I have teamed up with the Foiled Fox today to bring you this snowy scene. It’s all one big beautiful Penny Black stamp called snowfield. The PB scenic stamps are fun to combine with each other or just add a few elements to but I generally stamp them first all by themselves. I like to get to know the stamp because a scenic stamp often has foreground, middle ground and background elements. In order to use watercolour techniques with them I need to work out what part of the stamp I should ink first.
In a snowscape it is also important to think about which parts of the panel need to stay untouched by ink or paint so they can look like fresh white snow! If you pop over to the Foiled Fox blog you will find my step by step process described. I used both water soluble (distress inks) and waterproof (archival inks) on this scene. I blended several colours on the fence posts so those were stamped with distress inks. The details on the trees are very fine so I used archival inks for a solid print along with some distress which I could blend over the larger trunk and branches to fill the silhouette shape. Of course the sky and snow is all done with distress inks because I wanted to add water so I could blend and dilute.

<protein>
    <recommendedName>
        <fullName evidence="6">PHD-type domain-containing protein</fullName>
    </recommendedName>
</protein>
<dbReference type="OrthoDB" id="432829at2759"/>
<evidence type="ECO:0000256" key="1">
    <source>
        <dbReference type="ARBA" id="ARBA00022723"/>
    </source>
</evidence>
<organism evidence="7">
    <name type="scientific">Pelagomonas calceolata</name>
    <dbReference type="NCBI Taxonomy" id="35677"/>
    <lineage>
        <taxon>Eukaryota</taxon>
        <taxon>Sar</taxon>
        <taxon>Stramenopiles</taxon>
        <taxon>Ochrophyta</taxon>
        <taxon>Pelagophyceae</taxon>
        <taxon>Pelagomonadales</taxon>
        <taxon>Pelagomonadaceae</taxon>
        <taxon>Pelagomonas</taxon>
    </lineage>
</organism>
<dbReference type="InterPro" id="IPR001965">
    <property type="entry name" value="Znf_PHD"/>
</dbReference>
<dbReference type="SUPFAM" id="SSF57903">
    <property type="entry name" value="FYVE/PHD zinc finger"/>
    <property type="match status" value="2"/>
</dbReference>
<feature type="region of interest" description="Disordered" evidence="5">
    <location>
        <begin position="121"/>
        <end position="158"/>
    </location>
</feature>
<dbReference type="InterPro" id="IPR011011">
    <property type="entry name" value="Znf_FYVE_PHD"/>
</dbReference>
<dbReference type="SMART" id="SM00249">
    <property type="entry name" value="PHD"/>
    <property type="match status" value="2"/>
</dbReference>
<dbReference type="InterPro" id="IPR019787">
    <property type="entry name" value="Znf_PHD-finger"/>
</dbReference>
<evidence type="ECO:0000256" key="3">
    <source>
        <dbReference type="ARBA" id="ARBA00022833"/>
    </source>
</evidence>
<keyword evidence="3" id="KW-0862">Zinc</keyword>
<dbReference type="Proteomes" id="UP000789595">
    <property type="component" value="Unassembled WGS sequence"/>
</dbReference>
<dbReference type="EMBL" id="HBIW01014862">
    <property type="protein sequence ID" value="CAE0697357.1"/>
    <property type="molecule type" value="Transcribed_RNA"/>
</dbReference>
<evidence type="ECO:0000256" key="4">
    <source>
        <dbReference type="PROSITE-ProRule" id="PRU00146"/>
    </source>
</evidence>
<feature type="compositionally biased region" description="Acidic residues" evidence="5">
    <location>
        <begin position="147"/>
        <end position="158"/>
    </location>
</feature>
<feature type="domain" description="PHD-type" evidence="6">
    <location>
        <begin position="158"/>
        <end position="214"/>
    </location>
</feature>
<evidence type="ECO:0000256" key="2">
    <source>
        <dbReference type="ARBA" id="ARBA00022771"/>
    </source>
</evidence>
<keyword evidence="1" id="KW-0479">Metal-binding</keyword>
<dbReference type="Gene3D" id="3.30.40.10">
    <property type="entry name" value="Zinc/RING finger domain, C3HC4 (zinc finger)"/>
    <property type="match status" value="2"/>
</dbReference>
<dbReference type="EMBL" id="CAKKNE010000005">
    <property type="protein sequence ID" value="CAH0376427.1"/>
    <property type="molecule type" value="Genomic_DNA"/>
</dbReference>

When painting shadows around snowy areas it is sometimes hard to keep all the white areas white; that is where a paint pen, gel pen or some white paint can come in handy for touching up at the end. You can even add paint splatter at the end rather than masking fluid at the beginning if you like.
I hope you take some time to visit the Foiled Fox blog; they have a world of inspiration waiting for you.
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